Slavic Languages and Literatures | Seminar in Russian Literature
R601 | ALL | Staff


The City as an Image in Russian Literature: Nina Perlina

"The image of the city" can be traced through various depictions of
Moscow and Petersburg--the two metropolitan cities, as well as
through the portrayals of small provincial towns in the works of
Russian writers. The seminar covers the time span from 1147 (the
first reference to Moscow in the Chronicles) to 1991 (Leningrad's
regaining its "maiden name" of Sankt Peterburg). The seminar
discusses anthropological, cultural and individual perceptions of
real historical time, space, and communal cohabitation from several
theoretical positions.
a). It treats the city from the position of cultural semiotics,
as "a cauldron of semiotic codes" which preserve, reconstitute and
generate new cultural perceptions on communal cohabitation;
b). It utilizes Bakhtinian ideas on carnival and carnivalization and
discusses different manifestations of carnivality in the life of the
populace;
c). The seminar adopts the main thesis of Russian "Culturologists"
who treated the city as "the living organism," and thus applies the
notion of the soul and of the body to different manifestations of
urban life.

The seminar's rationale suggests a multifocal perspective which will
enable it to utilize a variety of interdisciplinary interests and
academic approaches and to attract graduate studens from other
departments. The reading list is built mainly by literary texts and
theoretical studies which are not included into other graduate
courses, and to this extent the seminar may assist the Graduates in
their search for the prospective dissertation topics. Readings for
the course include historical sources, folk legends, plays,
narrative poems and fragments from the novels, as well as different
theoretical studies that provide cultural, socio-historical, and
aestheic views of the city.
The seminar is conducted in English, the reading list includes
alternatives for those not feeling comfortable with reading works in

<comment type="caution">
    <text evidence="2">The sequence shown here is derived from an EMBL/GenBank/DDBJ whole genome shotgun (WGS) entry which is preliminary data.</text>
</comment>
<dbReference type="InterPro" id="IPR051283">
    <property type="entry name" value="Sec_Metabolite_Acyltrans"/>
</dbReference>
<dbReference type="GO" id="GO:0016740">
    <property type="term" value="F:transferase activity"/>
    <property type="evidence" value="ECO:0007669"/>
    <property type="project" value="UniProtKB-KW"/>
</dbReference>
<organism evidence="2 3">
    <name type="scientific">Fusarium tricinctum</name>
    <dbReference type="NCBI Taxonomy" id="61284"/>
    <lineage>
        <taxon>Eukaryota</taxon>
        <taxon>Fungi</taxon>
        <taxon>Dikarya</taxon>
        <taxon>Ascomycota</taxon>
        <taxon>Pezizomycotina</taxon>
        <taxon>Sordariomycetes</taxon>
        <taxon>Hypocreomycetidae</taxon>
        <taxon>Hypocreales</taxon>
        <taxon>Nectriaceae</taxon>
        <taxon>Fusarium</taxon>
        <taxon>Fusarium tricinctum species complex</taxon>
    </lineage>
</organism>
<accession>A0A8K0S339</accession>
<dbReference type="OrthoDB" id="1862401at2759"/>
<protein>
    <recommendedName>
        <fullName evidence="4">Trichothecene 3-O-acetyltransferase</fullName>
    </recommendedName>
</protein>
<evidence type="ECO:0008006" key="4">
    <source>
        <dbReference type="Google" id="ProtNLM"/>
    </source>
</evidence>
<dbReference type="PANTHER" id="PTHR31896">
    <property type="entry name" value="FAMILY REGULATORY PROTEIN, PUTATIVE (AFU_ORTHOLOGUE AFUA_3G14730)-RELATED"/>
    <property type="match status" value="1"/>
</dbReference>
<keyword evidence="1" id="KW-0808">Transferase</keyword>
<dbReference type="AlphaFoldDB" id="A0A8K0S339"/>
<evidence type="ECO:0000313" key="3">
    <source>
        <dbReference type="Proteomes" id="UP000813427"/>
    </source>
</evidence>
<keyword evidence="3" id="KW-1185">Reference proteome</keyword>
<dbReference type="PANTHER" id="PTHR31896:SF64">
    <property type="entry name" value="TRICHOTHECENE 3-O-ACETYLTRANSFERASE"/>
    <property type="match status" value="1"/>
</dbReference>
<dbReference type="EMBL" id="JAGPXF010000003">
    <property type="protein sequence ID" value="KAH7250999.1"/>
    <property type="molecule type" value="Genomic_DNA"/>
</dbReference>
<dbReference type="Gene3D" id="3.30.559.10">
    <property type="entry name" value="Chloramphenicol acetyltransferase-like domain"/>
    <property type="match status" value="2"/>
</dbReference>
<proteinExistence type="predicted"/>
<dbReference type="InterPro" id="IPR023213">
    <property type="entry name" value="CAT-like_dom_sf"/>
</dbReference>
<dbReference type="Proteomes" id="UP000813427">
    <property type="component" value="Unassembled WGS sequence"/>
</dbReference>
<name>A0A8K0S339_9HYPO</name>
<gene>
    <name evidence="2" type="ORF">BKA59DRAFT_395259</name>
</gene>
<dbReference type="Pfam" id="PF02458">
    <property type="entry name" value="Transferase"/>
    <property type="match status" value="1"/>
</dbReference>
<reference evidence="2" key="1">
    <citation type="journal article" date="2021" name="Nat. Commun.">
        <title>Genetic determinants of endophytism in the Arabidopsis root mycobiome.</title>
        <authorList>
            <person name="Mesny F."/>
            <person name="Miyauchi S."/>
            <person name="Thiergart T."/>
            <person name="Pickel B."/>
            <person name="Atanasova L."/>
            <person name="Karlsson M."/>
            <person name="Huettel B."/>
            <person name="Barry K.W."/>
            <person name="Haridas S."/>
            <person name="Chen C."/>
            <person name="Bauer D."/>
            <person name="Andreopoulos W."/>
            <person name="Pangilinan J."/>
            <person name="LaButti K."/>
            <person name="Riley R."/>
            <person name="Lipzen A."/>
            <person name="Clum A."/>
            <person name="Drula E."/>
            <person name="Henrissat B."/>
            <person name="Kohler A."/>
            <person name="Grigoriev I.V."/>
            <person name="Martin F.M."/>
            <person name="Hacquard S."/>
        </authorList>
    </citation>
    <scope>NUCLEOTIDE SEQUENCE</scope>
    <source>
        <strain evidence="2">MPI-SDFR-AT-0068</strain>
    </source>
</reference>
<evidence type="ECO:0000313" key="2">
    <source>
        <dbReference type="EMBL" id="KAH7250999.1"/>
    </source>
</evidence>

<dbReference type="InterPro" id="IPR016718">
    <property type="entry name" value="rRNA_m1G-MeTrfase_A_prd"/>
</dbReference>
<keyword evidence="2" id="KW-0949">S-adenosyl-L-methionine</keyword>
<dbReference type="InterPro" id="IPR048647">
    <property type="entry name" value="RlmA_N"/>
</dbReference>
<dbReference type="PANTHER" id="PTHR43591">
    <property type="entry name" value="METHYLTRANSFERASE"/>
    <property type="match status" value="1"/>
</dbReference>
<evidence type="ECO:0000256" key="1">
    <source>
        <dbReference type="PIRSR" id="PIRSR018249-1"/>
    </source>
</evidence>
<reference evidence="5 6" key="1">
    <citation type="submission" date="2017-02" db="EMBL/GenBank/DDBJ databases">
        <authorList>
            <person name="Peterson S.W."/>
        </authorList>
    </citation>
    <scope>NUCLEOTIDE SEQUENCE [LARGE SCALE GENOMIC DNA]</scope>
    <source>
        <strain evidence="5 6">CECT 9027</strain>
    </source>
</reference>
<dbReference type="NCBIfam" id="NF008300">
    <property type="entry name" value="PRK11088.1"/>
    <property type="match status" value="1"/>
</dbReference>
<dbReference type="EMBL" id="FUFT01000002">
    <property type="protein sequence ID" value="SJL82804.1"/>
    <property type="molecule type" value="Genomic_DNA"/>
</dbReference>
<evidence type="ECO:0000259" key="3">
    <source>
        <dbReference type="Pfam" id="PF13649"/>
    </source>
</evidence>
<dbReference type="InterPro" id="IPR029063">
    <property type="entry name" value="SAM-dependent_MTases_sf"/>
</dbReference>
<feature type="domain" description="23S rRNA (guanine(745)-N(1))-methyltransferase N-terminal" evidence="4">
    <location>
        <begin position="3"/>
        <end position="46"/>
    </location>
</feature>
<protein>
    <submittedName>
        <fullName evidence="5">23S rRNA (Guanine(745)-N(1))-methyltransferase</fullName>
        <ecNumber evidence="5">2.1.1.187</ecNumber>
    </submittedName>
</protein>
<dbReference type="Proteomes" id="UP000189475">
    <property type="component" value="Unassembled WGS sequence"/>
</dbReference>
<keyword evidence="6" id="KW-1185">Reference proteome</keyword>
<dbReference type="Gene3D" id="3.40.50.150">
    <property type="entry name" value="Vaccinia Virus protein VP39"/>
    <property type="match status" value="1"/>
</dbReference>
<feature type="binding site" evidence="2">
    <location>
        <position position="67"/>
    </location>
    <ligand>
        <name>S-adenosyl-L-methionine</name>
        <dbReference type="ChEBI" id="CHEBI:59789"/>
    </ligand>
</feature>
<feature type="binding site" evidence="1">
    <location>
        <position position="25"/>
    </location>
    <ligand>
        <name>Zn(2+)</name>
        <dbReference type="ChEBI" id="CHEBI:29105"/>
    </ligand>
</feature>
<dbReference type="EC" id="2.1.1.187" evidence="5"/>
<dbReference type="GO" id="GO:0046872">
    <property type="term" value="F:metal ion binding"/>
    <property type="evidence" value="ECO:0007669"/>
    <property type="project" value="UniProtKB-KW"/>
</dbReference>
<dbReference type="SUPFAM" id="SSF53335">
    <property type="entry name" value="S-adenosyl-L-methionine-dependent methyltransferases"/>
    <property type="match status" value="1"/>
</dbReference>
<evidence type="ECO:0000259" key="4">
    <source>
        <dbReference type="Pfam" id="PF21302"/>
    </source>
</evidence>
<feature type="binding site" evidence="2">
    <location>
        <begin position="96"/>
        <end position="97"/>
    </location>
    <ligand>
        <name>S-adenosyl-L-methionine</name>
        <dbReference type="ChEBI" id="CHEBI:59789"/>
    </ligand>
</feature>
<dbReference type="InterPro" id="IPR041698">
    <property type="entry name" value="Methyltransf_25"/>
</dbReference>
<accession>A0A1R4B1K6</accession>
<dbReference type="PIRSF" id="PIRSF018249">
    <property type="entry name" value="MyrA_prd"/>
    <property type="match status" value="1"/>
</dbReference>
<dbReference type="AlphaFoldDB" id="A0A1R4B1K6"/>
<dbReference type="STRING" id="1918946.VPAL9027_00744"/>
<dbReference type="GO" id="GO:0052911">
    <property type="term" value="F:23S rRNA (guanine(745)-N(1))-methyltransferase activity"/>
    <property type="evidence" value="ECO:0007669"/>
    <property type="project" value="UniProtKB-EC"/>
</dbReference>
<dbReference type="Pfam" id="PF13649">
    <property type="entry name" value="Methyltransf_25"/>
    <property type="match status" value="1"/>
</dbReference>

literary theory in Russian.
Except for two beginning sessions, the seminar will be conducted as
a colloquium;  the participants are obliged to contribute to
analytical readings and interpretations of both primary sources and
critical studies (see the reading list). In addition to
participation in daily discussions, each student is expected:
1.    to present a 20 min. report and to serve as a discussant of
someone else's talk. The reports are to be submitted in both oral
and written form (about 8-10 pp);
2.    to prepare an overview of a group of theoretical sources and
to consider their methodological merits as well as the major
questions they raise (10-12 pp);
3.    to develop the second paper into a thorough analytical study
of a chosen literary text. The final paper is expected to be about
15 pp plus bibliography (a potential contribution to a professional
journal).

Grades are based upon the following rationale:
Weekly discussions -- 15%
Oral presentations and the discussants' comments -- 25%
An overview of theoretical sources --25%
Final paper -- 35%

Seminar in Russian Literture: Nina Perlina

Gogol and Bulgakov

The seminar will examine the following major areas of
Gogol-Bulgakov correlations:
1. Motifs, themes and recurrent images which the writers believed to
be central for their time and their writings: Gogol's text within
the context of Bulgakov 's writings

2. Reflection and self-reflection as the main principles of Gogol's
and Bulgakov's poetics: creative intuition in Gogol and
Bulgakov; "author and the authorities" as the subject of
contemplation.

3. Irony and self-irony on Gogol and Bulgakov: the structures of
irony; irony, parody and satire in Gogol and Bulgakov

4. The structure of an individual masterpiece in Gogol and in
Bulgakov: aesthetics and ethics of metapoesis in their writings.
Language prerequistits: those working toward Ph. D. in Russian are
expected to read selections in Russian (special arrangements will be
made). The seminar (conducted in English) will be coordinated with
other graduate courses and seminars (R-505/506; R-507/508) taught at
the department of Slavic Languages and Literatures. Students are
expected to be familiar with the masterpiecse included in
undegraduate surveys. Knowledge of Dead Souls  and Master and
Margarita  are required.  The seminar combines lectures (4 - 5.45)
and topical discussions (5.55 - 6.45); the participants are required
to contribute to analytical readings and interpretations of primary
sources and critical studies. Oral presentations start October 24.
The guidelines for weekly discussions are provided by the
instructor. The entire corpus of Gogol's and Bulgakov's writings
will be arranged thematically and broken into two parts: required
and recommended/alternative readings

Every student will be asked:
1.    to present a 20 minute report and to serve as a discussant at
someone else's presentation. Presentations are to be submitted in
both oral and written form; the instructor and the discussant are to
be provided with the written copy of a report one week prior to the
presentation

2.    to produce a research on individual works or a particular
aspect of Gogol/Bulgakov poetics. The final paper is expected to be
about 15 pages (a potential contribution to a professional journal)
Grades are based upon the following rationale: a 20 minute oral
report and its written version--30%; final paper--40%; summaries and
discussions of texts and critical sources--20%; serving as a
discussiant--10%.